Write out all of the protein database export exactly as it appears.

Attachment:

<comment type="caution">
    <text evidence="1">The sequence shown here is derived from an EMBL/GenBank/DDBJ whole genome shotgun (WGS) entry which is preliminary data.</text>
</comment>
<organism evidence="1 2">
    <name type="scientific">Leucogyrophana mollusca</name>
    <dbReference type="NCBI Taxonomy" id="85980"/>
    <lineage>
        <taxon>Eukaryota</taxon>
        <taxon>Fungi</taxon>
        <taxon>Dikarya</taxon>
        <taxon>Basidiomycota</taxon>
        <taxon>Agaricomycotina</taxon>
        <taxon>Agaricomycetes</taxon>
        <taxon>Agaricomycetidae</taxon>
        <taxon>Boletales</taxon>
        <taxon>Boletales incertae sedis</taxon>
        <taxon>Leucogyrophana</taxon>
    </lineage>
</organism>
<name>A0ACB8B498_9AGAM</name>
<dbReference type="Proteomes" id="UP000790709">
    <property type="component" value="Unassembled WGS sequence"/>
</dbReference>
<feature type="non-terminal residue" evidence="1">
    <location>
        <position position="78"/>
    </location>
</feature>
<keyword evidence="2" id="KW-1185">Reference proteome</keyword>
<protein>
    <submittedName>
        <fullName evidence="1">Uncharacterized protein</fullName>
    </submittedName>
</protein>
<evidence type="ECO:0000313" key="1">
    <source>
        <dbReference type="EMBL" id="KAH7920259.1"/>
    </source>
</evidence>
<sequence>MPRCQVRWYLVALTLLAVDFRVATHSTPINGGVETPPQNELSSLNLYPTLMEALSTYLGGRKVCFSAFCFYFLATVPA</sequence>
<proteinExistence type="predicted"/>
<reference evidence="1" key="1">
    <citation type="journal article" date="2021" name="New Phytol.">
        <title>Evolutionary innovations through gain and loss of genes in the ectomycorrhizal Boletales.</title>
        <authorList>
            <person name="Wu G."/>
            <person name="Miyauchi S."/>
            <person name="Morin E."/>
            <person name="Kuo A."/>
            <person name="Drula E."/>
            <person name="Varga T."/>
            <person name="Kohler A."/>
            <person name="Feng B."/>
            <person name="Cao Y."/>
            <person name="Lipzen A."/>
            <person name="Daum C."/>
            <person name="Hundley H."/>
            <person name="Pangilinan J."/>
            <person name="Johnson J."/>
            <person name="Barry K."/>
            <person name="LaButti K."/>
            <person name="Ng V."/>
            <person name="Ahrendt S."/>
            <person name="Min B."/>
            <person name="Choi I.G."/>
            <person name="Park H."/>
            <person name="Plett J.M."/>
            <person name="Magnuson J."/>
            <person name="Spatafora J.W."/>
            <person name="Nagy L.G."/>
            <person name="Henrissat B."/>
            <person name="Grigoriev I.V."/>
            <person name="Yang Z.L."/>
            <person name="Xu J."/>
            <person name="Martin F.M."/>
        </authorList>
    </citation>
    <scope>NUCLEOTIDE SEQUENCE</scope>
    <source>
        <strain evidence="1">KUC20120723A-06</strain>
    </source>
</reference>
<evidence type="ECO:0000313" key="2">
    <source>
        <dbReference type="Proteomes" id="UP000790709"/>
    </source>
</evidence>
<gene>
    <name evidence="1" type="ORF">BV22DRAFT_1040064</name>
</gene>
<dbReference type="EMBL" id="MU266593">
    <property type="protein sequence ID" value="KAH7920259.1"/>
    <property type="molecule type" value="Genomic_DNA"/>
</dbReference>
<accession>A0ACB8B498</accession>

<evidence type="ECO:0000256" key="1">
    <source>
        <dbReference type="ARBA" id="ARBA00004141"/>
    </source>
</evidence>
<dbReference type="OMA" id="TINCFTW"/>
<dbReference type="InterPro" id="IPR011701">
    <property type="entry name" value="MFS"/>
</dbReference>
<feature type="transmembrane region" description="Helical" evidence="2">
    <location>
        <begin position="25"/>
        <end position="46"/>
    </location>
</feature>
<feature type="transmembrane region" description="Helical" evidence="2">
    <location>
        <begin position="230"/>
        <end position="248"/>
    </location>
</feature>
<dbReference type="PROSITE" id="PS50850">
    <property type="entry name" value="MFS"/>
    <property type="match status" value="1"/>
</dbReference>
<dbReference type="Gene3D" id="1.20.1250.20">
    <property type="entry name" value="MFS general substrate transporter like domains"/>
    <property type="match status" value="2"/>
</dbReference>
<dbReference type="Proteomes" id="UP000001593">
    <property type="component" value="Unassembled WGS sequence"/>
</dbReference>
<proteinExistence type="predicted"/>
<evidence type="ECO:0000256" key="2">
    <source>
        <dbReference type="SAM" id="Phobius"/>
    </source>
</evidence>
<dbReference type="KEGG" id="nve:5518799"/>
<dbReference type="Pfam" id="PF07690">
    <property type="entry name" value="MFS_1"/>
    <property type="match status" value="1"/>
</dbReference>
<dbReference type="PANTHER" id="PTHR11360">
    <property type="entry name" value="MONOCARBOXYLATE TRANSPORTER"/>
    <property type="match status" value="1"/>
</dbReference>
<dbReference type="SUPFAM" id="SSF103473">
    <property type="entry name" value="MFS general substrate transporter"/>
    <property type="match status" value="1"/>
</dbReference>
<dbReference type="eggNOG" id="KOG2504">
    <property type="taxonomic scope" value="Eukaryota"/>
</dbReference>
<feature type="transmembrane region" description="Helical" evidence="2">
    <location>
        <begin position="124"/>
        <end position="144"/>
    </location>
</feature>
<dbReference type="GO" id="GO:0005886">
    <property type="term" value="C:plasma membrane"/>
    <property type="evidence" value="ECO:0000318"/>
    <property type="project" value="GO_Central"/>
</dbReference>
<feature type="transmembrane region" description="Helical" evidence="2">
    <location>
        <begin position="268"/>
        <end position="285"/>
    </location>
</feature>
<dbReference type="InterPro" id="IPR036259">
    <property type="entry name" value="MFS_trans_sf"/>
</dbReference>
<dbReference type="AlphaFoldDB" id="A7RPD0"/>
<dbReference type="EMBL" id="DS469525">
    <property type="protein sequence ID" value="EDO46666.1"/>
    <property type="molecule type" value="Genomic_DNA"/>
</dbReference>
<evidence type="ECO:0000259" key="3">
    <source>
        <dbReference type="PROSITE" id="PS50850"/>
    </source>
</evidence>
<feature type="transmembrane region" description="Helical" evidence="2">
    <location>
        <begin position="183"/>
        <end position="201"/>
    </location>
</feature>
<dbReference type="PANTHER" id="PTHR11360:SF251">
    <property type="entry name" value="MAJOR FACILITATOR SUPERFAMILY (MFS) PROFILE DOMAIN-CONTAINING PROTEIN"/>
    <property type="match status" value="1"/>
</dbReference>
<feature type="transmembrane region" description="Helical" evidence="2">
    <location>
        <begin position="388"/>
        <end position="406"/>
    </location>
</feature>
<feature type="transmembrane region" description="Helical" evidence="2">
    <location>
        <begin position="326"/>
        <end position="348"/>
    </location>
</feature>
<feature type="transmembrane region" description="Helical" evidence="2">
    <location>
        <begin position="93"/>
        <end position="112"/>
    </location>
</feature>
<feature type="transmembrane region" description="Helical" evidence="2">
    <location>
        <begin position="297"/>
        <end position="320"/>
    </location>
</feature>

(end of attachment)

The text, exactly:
<comment type="caution">
    <text evidence="1">The sequence shown here is derived from an EMBL/GenBank/DDBJ whole genome shotgun (WGS) entry which is preliminary data.</text>
</comment>
<organism evidence="1 2">
    <name type="scientific">Leucogyrophana mollusca</name>
    <dbReference type="NCBI Taxonomy" id="85980"/>
    <lineage>
        <taxon>Eukaryota</taxon>
        <taxon>Fungi</taxon>
        <taxon>Dikarya</taxon>
        <taxon>Basidiomycota</taxon>
        <taxon>Agaricomycotina</taxon>
        <taxon>Agaricomycetes</taxon>
        <taxon>Agaricomycetidae</taxon>
        <taxon>Boletales</taxon>
        <taxon>Boletales incertae sedis</taxon>
        <taxon>Leucogyrophana</taxon>
    </lineage>
</organism>
<name>A0ACB8B498_9AGAM</name>
<dbReference type="Proteomes" id="UP000790709">
    <property type="component" value="Unassembled WGS sequence"/>
</dbReference>
<feature type="non-terminal residue" evidence="1">
    <location>
        <position position="78"/>
    </location>
</feature>
<keyword evidence="2" id="KW-1185">Reference proteome</keyword>
<protein>
    <submittedName>
        <fullName evidence="1">Uncharacterized protein</fullName>
    </submittedName>
</protein>
<evidence type="ECO:0000313" key="1">
    <source>
        <dbReference type="EMBL" id="KAH7920259.1"/>
    </source>
</evidence>
<sequence>MPRCQVRWYLVALTLLAVDFRVATHSTPINGGVETPPQNELSSLNLYPTLMEALSTYLGGRKVCFSAFCFYFLATVPA</sequence>
<proteinExistence type="predicted"/>
<reference evidence="1" key="1">
    <citation type="journal article" date="2021" name="New Phytol.">
        <title>Evolutionary innovations through gain and loss of genes in the ectomycorrhizal Boletales.</title>
        <authorList>
            <person name="Wu G."/>
            <person name="Miyauchi S."/>
            <person name="Morin E."/>
            <person name="Kuo A."/>
            <person name="Drula E."/>
            <person name="Varga T."/>
            <person name="Kohler A."/>
            <person name="Feng B."/>
            <person name="Cao Y."/>
            <person name="Lipzen A."/>
            <person name="Daum C."/>
            <person name="Hundley H."/>
            <person name="Pangilinan J."/>
            <person name="Johnson J."/>
            <person name="Barry K."/>
            <person name="LaButti K."/>
            <person name="Ng V."/>
            <person name="Ahrendt S."/>
            <person name="Min B."/>
            <person name="Choi I.G."/>
            <person name="Park H."/>
            <person name="Plett J.M."/>
            <person name="Magnuson J."/>
            <person name="Spatafora J.W."/>
            <person name="Nagy L.G."/>
            <person name="Henrissat B."/>
            <person name="Grigoriev I.V."/>
            <person name="Yang Z.L."/>
            <person name="Xu J."/>
            <person name="Martin F.M."/>
        </authorList>
    </citation>
    <scope>NUCLEOTIDE SEQUENCE</scope>
    <source>
        <strain evidence="1">KUC20120723A-06</strain>
    </source>
</reference>
<evidence type="ECO:0000313" key="2">
    <source>
        <dbReference type="Proteomes" id="UP000790709"/>
    </source>
</evidence>
<gene>
    <name evidence="1" type="ORF">BV22DRAFT_1040064</name>
</gene>
<dbReference type="EMBL" id="MU266593">
    <property type="protein sequence ID" value="KAH7920259.1"/>
    <property type="molecule type" value="Genomic_DNA"/>
</dbReference>
<accession>A0ACB8B498</accession>

<evidence type="ECO:0000256" key="1">
    <source>
        <dbReference type="ARBA" id="ARBA00004141"/>
    </source>
</evidence>
<dbReference type="OMA" id="TINCFTW"/>
<dbReference type="InterPro" id="IPR011701">
    <property type="entry name" value="MFS"/>
</dbReference>
<feature type="transmembrane region" description="Helical" evidence="2">
    <location>
        <begin position="25"/>
        <end position="46"/>
    </location>
</feature>
<feature type="transmembrane region" description="Helical" evidence="2">
    <location>
        <begin position="230"/>
        <end position="248"/>
    </location>
</feature>
<dbReference type="PROSITE" id="PS50850">
    <property type="entry name" value="MFS"/>
    <property type="match status" value="1"/>
</dbReference>
<dbReference type="Gene3D" id="1.20.1250.20">
    <property type="entry name" value="MFS general substrate transporter like domains"/>
    <property type="match status" value="2"/>
</dbReference>
<dbReference type="Proteomes" id="UP000001593">
    <property type="component" value="Unassembled WGS sequence"/>
</dbReference>
<proteinExistence type="predicted"/>
<evidence type="ECO:0000256" key="2">
    <source>
        <dbReference type="SAM" id="Phobius"/>
    </source>
</evidence>
<dbReference type="KEGG" id="nve:5518799"/>
<dbReference type="Pfam" id="PF07690">
    <property type="entry name" value="MFS_1"/>
    <property type="match status" value="1"/>
</dbReference>
<dbReference type="PANTHER" id="PTHR11360">
    <property type="entry name" value="MONOCARBOXYLATE TRANSPORTER"/>
    <property type="match status" value="1"/>
</dbReference>
<dbReference type="SUPFAM" id="SSF103473">
    <property type="entry name" value="MFS general substrate transporter"/>
    <property type="match status" value="1"/>
</dbReference>
<dbReference type="eggNOG" id="KOG2504">
    <property type="taxonomic scope" value="Eukaryota"/>
</dbReference>
<feature type="transmembrane region" description="Helical" evidence="2">
    <location>
        <begin position="124"/>
        <end position="144"/>
    </location>
</feature>
<dbReference type="GO" id="GO:0005886">
    <property type="term" value="C:plasma membrane"/>
    <property type="evidence" value="ECO:0000318"/>
    <property type="project" value="GO_Central"/>
</dbReference>
<feature type="transmembrane region" description="Helical" evidence="2">
    <location>
        <begin position="268"/>
        <end position="285"/>
    </location>
</feature>
<dbReference type="InterPro" id="IPR036259">
    <property type="entry name" value="MFS_trans_sf"/>
</dbReference>
<dbReference type="AlphaFoldDB" id="A7RPD0"/>
<dbReference type="EMBL" id="DS469525">
    <property type="protein sequence ID" value="EDO46666.1"/>
    <property type="molecule type" value="Genomic_DNA"/>
</dbReference>
<evidence type="ECO:0000259" key="3">
    <source>
        <dbReference type="PROSITE" id="PS50850"/>
    </source>
</evidence>
<feature type="transmembrane region" description="Helical" evidence="2">
    <location>
        <begin position="183"/>
        <end position="201"/>
    </location>
</feature>
<dbReference type="PANTHER" id="PTHR11360:SF251">
    <property type="entry name" value="MAJOR FACILITATOR SUPERFAMILY (MFS) PROFILE DOMAIN-CONTAINING PROTEIN"/>
    <property type="match status" value="1"/>
</dbReference>
<feature type="transmembrane region" description="Helical" evidence="2">
    <location>
        <begin position="388"/>
        <end position="406"/>
    </location>
</feature>
<feature type="transmembrane region" description="Helical" evidence="2">
    <location>
        <begin position="326"/>
        <end position="348"/>
    </location>
</feature>
<feature type="transmembrane region" description="Helical" evidence="2">
    <location>
        <begin position="93"/>
        <end position="112"/>
    </location>
</feature>
<feature type="transmembrane region" description="Helical" evidence="2">
    <location>
        <begin position="297"/>
        <end position="320"/>
    </location>
</feature>